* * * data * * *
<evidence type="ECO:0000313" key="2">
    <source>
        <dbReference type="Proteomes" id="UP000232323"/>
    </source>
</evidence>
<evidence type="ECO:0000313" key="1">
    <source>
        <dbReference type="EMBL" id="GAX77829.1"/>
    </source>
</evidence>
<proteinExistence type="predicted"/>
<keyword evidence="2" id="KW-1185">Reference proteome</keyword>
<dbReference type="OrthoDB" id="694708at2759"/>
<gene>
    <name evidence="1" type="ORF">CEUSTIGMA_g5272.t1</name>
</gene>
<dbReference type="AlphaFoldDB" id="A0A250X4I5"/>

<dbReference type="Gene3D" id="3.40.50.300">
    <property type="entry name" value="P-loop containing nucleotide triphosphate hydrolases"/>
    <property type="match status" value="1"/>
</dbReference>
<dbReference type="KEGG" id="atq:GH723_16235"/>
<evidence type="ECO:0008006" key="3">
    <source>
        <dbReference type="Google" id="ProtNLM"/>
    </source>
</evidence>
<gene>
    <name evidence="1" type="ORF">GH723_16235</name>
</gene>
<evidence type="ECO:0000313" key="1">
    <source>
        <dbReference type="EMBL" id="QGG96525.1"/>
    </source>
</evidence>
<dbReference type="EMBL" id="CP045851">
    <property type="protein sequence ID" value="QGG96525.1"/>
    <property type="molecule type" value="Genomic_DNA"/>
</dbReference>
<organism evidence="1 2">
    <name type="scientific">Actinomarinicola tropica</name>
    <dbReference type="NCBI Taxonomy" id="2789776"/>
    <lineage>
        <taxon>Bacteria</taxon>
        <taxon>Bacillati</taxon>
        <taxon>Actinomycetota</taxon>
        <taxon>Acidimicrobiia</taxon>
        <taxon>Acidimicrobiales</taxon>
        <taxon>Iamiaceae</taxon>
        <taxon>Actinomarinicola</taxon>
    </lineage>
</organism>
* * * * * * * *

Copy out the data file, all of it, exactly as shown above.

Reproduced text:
<evidence type="ECO:0000313" key="2">
    <source>
        <dbReference type="Proteomes" id="UP000232323"/>
    </source>
</evidence>
<evidence type="ECO:0000313" key="1">
    <source>
        <dbReference type="EMBL" id="GAX77829.1"/>
    </source>
</evidence>
<proteinExistence type="predicted"/>
<keyword evidence="2" id="KW-1185">Reference proteome</keyword>
<dbReference type="OrthoDB" id="694708at2759"/>
<gene>
    <name evidence="1" type="ORF">CEUSTIGMA_g5272.t1</name>
</gene>
<dbReference type="AlphaFoldDB" id="A0A250X4I5"/>

<dbReference type="Gene3D" id="3.40.50.300">
    <property type="entry name" value="P-loop containing nucleotide triphosphate hydrolases"/>
    <property type="match status" value="1"/>
</dbReference>
<dbReference type="KEGG" id="atq:GH723_16235"/>
<evidence type="ECO:0008006" key="3">
    <source>
        <dbReference type="Google" id="ProtNLM"/>
    </source>
</evidence>
<gene>
    <name evidence="1" type="ORF">GH723_16235</name>
</gene>
<evidence type="ECO:0000313" key="1">
    <source>
        <dbReference type="EMBL" id="QGG96525.1"/>
    </source>
</evidence>
<dbReference type="EMBL" id="CP045851">
    <property type="protein sequence ID" value="QGG96525.1"/>
    <property type="molecule type" value="Genomic_DNA"/>
</dbReference>
<organism evidence="1 2">
    <name type="scientific">Actinomarinicola tropica</name>
    <dbReference type="NCBI Taxonomy" id="2789776"/>
    <lineage>
        <taxon>Bacteria</taxon>
        <taxon>Bacillati</taxon>
        <taxon>Actinomycetota</taxon>
        <taxon>Acidimicrobiia</taxon>
        <taxon>Acidimicrobiales</taxon>
        <taxon>Iamiaceae</taxon>
        <taxon>Actinomarinicola</taxon>
    </lineage>
</organism>